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Date: -- (:)
From: Goswin von Brederlow <goswin-v-b@w...>
Subject: Re: [Caml-list] Re: about OcamIL
Eray Ozkural <examachine@gmail.com> writes:

> On the other hand, Jon's notion of high performance is valid I think.
> You want to be as close to the metal as possible. Otherwise there is
> no point in, say, writing a parallel version of the code. In the past
> we thought that was only possible with C and Fortran. Nowadays we
> think of C++ when we say that but I gladly find that ocaml is on par
> with any of those for real world tasks, without requiring tedious and
> cumbersome optimizations just to get it running (like in Java).

The thing about ocaml is that it does not optimize. You get what you
tell it to do. You put garbage in you get garbage out. You improve your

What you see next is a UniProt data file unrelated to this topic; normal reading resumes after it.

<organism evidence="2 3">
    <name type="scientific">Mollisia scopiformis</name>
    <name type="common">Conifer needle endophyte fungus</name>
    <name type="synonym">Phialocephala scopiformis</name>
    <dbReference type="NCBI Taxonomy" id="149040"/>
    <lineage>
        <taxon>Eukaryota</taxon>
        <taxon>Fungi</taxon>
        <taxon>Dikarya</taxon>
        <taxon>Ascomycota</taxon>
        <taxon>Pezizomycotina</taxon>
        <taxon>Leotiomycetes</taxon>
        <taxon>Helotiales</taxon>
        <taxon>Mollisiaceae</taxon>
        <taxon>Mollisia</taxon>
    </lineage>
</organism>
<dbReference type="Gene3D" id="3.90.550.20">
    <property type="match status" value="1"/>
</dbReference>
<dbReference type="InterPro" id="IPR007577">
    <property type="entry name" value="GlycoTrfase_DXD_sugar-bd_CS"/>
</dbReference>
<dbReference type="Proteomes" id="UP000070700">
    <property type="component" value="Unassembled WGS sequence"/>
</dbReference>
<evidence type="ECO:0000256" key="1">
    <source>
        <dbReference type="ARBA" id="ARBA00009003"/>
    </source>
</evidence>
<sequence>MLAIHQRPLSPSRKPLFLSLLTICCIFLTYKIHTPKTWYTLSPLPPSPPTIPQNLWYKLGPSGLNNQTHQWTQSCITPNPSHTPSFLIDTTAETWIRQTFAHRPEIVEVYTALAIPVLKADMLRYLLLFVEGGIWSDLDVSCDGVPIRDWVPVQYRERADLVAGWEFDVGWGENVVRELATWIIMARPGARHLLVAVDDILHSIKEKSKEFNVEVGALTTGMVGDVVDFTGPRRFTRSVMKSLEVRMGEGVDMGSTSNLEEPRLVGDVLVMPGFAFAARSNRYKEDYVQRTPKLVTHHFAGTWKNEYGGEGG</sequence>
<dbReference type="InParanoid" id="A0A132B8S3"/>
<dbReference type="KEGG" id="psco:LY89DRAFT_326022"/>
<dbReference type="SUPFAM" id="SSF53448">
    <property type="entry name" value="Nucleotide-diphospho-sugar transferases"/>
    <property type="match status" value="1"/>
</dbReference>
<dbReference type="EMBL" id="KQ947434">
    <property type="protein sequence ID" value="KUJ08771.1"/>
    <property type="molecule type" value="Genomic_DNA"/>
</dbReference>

algorithm you get a huge speedup. You don't get sudden and unexpected
side effects that magically double your speed when you add a useless
line of code somewhere because suddenly the compiler sees an
optimization.

Ocaml also finds a lot more bugs due to its stronger types and has much
nicer look&feel for many problems imho. So you get your code written
faster, looking better, working right and still have fun.

If I finished writing a program (in basically any language) and find it
runs too slow I have two avenues to optimize it:

1) Think of some algortihm that is more clever. That can easily improve
performance by magnitudes.

2) Locate the part that sucks up all the time for no work being done and
write some C/asm stubs that are specifically optimized. Except for
extrem cases this tends to give little improvement.

But that might be just me.

MfG
        Goswin